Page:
JavaScript must be enabled in order for you to use the Site in standard view. However, it seems JavaScript is either disabled or not supported by your browser. To use standard view, enable JavaScript by changing your browser options.

| Last Updated:22/05/2019

Latest News

Archive

Giant leap for big cat




                                                                                                                                     The Hindu, New Delhi, 20th January, 2015


Western Ghats Landscape complex holds world’s single largest population

India now has 70 per cent of the tiger population in the world with the latest assessment estimating 2,226 big cats, up 30 per cent from 1,706 in 2010, show preliminary estimates in “Status of Tigers in India, 2014.”

The largest increase is recorded in the Western Ghats Landscape complex — Kerala, Karnataka, Goa and Tamil Nadu — with 776 tigers (up from 402 in 2006). The Mudumalai-Bandipur-Nagarahole-Wayanad complex holds the world’s single largest tiger population currently estimated at over 570 tigers (in 11,000 sq.km of habitat), the report says. Goa now has a persistent tiger presence with three to five animals.

However, the Sunderbans did not report an increase in the numbers because of a low prey base and other factors. Odisha reported a fall in number.

Releasing a summary of figures of the third round of the country-level tiger assessment, Union Minister of State for Environment and Forests Prakash Javadekar said here on Tuesday that the increase in numbers was a great achievement and a result of the combined efforts of passionate officers.

With so many tigers, India could send them to countries where there was demand for them. Mr. Javadekar said 9,753 camera traps had been set up and over 100 people were trained to use them.

The latest round of assessment used state-of-the art technology of double sampling, using camera traps to estimate the assessment and distribution of tigers over 3,78,118 sq.km of forests in 47 reserves in 18 States. The only portions which were not scanned were some parts of the north-east and Jharkhand.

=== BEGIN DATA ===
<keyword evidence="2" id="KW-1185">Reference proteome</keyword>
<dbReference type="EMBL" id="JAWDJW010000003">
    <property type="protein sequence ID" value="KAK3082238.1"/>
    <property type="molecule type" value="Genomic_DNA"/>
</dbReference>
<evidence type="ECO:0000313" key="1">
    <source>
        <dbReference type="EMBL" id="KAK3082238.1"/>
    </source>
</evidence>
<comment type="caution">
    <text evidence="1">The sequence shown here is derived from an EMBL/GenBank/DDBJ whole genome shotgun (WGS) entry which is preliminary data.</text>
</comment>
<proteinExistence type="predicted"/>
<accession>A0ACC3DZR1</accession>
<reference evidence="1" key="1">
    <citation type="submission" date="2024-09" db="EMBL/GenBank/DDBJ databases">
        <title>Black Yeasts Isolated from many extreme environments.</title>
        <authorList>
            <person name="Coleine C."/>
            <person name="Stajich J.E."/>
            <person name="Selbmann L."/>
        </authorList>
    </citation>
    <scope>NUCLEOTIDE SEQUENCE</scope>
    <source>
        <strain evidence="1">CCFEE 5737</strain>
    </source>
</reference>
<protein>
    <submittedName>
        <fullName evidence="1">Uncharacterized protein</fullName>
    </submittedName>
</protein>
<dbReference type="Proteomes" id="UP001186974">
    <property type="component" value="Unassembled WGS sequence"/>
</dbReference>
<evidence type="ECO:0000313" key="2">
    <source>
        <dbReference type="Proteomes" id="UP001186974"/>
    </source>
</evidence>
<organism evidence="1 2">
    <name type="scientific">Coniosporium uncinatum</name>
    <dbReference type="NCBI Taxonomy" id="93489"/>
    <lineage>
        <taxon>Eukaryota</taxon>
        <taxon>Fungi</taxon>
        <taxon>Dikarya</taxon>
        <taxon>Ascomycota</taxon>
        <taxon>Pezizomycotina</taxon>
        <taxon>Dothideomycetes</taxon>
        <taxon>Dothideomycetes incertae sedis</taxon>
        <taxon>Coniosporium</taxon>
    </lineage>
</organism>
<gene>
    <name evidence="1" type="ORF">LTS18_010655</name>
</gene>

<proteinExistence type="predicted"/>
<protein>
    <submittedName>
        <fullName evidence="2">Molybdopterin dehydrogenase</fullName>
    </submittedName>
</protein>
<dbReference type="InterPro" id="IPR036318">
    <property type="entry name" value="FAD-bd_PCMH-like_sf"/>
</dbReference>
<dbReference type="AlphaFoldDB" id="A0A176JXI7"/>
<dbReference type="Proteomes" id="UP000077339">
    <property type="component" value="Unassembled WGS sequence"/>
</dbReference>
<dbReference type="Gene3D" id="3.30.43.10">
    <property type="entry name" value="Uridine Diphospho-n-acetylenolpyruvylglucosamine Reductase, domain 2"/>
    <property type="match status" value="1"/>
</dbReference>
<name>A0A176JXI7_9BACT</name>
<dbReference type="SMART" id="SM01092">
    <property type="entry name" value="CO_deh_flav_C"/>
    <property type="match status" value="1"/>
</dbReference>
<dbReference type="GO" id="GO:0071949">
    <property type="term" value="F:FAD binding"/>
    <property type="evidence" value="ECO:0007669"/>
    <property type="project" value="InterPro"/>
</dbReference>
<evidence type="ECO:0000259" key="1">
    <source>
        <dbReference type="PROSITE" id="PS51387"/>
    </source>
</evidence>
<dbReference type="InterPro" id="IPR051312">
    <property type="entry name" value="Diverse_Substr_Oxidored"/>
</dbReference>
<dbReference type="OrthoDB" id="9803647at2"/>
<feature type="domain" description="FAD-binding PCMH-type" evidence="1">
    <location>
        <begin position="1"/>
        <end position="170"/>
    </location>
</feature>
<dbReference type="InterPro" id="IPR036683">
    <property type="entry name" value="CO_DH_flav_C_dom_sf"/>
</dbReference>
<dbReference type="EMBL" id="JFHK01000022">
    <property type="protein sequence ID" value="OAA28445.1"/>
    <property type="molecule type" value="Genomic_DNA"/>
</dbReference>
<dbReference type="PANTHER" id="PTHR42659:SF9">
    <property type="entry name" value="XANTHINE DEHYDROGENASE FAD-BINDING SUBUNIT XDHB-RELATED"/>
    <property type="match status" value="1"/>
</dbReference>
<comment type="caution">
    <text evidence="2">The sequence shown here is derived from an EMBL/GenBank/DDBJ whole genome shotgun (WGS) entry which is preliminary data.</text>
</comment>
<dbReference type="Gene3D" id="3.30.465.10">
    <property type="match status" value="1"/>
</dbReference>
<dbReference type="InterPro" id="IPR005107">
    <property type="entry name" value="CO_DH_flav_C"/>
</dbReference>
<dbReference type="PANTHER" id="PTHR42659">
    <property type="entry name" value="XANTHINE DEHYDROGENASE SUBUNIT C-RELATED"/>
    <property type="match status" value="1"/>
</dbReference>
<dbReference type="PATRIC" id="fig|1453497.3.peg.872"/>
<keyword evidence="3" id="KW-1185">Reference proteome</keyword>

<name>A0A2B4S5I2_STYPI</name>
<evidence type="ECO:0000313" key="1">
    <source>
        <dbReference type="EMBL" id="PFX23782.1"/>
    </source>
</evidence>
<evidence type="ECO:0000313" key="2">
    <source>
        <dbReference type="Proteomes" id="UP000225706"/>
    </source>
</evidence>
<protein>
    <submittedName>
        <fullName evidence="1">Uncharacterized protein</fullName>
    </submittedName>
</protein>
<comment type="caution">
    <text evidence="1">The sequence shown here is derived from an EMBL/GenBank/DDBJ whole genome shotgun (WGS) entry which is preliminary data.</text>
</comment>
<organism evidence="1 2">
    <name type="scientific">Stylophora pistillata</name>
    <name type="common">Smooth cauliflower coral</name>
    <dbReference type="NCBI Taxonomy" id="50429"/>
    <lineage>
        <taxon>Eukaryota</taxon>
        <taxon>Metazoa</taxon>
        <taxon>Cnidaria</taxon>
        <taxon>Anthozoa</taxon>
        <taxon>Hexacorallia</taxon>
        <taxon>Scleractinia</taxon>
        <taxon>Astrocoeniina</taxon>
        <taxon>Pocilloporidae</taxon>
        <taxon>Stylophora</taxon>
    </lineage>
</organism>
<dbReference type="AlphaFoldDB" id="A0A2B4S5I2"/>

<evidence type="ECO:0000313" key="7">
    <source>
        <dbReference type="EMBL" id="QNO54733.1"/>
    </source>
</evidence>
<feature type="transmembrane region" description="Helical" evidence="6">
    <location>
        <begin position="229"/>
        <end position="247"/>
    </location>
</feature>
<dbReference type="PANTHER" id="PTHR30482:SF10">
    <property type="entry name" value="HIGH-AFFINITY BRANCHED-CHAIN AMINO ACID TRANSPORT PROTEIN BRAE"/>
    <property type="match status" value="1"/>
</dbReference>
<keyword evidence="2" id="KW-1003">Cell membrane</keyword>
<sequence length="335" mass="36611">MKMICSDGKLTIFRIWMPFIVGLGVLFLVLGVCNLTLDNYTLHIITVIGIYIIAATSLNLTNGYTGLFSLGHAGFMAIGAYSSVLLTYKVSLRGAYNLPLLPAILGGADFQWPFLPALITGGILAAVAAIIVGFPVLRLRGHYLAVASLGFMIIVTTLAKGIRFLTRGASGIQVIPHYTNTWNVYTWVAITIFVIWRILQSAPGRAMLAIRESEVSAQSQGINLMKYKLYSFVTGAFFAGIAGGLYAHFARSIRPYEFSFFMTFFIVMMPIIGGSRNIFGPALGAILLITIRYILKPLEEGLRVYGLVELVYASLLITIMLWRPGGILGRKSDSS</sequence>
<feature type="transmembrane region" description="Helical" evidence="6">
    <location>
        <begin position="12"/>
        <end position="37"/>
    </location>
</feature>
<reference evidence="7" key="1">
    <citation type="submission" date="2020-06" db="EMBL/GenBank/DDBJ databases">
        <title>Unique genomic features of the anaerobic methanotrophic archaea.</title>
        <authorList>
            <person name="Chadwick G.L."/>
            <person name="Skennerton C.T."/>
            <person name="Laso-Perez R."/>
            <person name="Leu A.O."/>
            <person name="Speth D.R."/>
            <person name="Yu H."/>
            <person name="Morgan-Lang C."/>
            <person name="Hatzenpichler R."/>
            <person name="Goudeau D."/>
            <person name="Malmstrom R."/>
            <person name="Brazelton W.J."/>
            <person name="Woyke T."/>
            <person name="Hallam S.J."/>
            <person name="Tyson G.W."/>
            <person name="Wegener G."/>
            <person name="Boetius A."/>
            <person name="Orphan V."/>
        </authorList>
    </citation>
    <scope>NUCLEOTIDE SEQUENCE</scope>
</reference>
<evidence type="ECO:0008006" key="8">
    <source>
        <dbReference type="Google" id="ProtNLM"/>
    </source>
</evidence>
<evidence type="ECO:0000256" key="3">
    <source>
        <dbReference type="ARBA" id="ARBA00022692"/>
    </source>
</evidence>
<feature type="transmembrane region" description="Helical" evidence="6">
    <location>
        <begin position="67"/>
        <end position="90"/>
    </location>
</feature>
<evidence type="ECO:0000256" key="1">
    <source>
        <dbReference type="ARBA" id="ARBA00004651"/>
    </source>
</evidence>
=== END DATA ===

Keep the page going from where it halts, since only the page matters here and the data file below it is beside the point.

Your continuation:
Rajesh Gopal, Additional Director and head of the National Tiger Conservation Authority, said the state-of-the art technology meant that there was very little extrapolation based on data. There were 1,540 photos of individual tigers aged above a year and a half for the first time.

Mr. Gopal said tigers from India had been in demand in countries such as Laos and Cambodia.

Tackling of tiger poaching pays off, says official

The tiger population had increased in Karnataka, Uttarakhand, Madhya Pradesh, Tamil Nadu and Kerala, Additional Director and head of the National Tiger Conservation Authority Rajesh Gopal told journalists on Tuesday.
 
Y.V. Jhala, one of the principal investigators of the report, said this was only a summary and a detailed report would be ready by March-end. Assessment was in progress in the Simlipal and Satpuda tiger reserves.
 
The population had increased at the rate of six per cent per annum in India from 2006 while the world lost 97 per cent tigers in the last 50 years in 13 countries, Dr. Jhala said. The main reasons for this increase were effective tackling of poaching, and the positive attitude of the wildlife services.
 
“We were in for a huge surprise as we didn’t expect the numbers to be above 1,800 or 1,900,” said Dr. Jhala. While 1,540 tigers were actually photographed, the rest were estimated based on this. However, for long term survival, the movement of tigers was essential and corridors between forests would be the next conservation goal, he added. The priority should now change to landscape scale management, he added.

Source:- http://www.thehindu.com/sci-tech/energy-and-environment/may-their-tribe-grow-tiger-population-rises-to-2226/article6805146.ece?ref=relatedNews